Not modern: pregnancy out of wedlock, runaway dads!

I don’t know why, but some people think we’re plagued with some kind of weird modern problem when it comes to pregnancy out of wedlock, and fathers running off when they get somebody pregnant. I have no idea why.

At that time the maiden was advised by her own mother, Ninlil was advised by Nun-bar-še-gunu: “The river is holy, woman! The river is holy — don’t bathe
in it! Ninlil, don’t walk along the bank of the Id-nunbir-tum! His eye is bright, the lord’s eye is bright, he will look at you! The Great Mountain, Father
Enlil — his eye is bright, he will look at you! The shepherd who decides all destinies — his eye is bright, he will look at you! Straight away he will
want to have intercourse, he will want to kiss! He will be happy to pour lusty semen into the womb, and then he will leave you to it!”

ETCSL Trans. 1.2.1, “Enlil and Ninlil”

This is part of a mythological poem from Sumer, tied for the earliest appearance of writing in the world, the composition in question is 4000-5000 years old. So even as far back in the day as we have records, mothers are advising their daughters to watch out for that man, well, a god in this case.

To briefly summarize, Enlil is the main Sumerian deity. Ninlil’s mother advises her, as quoted previously, she ignores the advice, and Enlil does indeed have sex with her, the way this is accomplished isn’t exactly clear, but his servant somehow arranges it. To be fair to Enlil, he didn’t leave of his own volition, he was arrested and banished from the city. Ninlil follows, and Enlil transforms himself into, or perhaps impersonates, three other personages, who each have sex with Ninlil. That resulted in the birth of three deities, generally connected with the underworld, apparently this was necessary to allow the initial intercourse to produce the moon god.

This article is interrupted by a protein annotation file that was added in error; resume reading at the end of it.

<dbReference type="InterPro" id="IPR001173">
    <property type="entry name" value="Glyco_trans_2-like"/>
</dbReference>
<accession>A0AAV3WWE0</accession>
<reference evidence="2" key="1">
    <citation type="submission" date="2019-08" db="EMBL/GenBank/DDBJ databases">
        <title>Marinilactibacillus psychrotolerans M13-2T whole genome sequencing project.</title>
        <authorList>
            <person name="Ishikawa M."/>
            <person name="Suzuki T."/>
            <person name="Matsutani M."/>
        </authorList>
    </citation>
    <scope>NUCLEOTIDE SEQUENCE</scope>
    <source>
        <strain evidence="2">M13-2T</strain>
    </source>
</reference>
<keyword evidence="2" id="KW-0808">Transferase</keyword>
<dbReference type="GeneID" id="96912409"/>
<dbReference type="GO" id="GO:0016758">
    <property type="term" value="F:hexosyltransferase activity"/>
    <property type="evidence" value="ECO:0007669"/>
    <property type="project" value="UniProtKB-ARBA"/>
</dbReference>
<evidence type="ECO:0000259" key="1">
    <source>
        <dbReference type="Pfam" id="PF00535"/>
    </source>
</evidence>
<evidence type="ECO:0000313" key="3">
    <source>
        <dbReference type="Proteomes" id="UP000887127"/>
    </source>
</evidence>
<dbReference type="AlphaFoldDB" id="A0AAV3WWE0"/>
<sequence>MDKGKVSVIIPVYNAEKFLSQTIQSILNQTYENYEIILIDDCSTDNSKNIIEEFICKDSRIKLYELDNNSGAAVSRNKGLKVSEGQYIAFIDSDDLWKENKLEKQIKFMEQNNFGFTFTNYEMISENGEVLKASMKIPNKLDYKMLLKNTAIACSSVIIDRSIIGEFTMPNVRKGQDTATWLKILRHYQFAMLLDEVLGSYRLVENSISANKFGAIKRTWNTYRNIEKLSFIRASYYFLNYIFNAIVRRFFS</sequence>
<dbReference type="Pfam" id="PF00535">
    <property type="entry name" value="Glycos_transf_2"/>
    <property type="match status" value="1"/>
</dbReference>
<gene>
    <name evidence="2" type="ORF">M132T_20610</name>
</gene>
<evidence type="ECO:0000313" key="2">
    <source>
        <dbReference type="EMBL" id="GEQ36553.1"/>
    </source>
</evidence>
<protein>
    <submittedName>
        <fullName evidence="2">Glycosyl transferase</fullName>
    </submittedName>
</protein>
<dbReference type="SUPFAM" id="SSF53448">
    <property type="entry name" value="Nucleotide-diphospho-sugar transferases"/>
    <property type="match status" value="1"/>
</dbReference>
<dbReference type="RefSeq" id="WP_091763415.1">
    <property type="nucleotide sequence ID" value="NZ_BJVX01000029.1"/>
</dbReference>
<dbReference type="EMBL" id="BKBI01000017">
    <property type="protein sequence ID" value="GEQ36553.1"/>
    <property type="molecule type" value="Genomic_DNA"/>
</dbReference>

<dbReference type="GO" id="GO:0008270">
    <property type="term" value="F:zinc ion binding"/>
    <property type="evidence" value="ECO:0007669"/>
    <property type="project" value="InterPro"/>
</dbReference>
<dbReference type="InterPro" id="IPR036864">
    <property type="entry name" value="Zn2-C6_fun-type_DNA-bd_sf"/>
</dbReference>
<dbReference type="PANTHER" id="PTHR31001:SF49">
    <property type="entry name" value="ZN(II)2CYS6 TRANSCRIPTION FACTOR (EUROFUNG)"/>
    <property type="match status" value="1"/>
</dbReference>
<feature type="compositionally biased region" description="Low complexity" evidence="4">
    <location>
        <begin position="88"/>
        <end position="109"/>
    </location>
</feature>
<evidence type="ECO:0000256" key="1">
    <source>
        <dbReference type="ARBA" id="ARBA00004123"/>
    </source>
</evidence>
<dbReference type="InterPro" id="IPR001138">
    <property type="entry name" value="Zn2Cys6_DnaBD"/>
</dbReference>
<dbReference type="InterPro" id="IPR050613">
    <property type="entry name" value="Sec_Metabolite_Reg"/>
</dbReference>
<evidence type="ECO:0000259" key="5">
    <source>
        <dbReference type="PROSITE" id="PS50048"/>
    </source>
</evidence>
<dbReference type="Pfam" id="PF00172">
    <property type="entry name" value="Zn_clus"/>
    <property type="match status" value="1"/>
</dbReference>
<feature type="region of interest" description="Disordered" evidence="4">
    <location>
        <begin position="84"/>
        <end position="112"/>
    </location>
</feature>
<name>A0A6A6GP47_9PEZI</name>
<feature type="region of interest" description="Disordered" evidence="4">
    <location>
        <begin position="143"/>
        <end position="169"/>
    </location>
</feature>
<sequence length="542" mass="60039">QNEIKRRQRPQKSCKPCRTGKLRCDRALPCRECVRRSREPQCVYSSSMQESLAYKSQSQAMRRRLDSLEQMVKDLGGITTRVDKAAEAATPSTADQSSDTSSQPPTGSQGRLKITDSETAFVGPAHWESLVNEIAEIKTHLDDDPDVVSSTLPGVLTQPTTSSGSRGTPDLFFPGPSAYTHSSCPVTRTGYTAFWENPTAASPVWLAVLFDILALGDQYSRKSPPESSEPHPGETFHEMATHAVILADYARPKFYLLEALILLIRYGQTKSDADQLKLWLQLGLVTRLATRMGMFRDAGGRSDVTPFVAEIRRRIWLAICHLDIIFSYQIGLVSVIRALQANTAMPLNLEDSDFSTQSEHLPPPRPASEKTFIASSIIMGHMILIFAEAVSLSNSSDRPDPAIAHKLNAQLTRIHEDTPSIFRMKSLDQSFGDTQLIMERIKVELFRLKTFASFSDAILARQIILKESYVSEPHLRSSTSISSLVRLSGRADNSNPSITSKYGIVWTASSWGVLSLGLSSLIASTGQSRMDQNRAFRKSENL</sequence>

What’s particularly interesting is that we’re dealing with not just a myth of the ancient world, but something from the dawn of human literature. But why should that matter? It’s an interesting curiosity, perhaps of academic interest, but surely not much more. Well, to be perfectly honest, I am largely presenting this series of posts for the curiosity of it all, but I do think there’s a larger point, and that’s why I started with this topic.

You’ll recall that I said at the beginning that some people see “teen pregnancy” as a uniquely modern problem, “that didn’t happen in OUR DAY”. Clearly it did. This should be fairly obvious without obscure ancient citations, but again, we’re not just dealing with any old thing, pun intended, but with something from the beginnings of literature. Not only was it happening, but somebody thought it was significant enough to write about it. So remember that while you’re reading about the sex and stuff that’ll be coming up. Times probably weren’t like you think they were.

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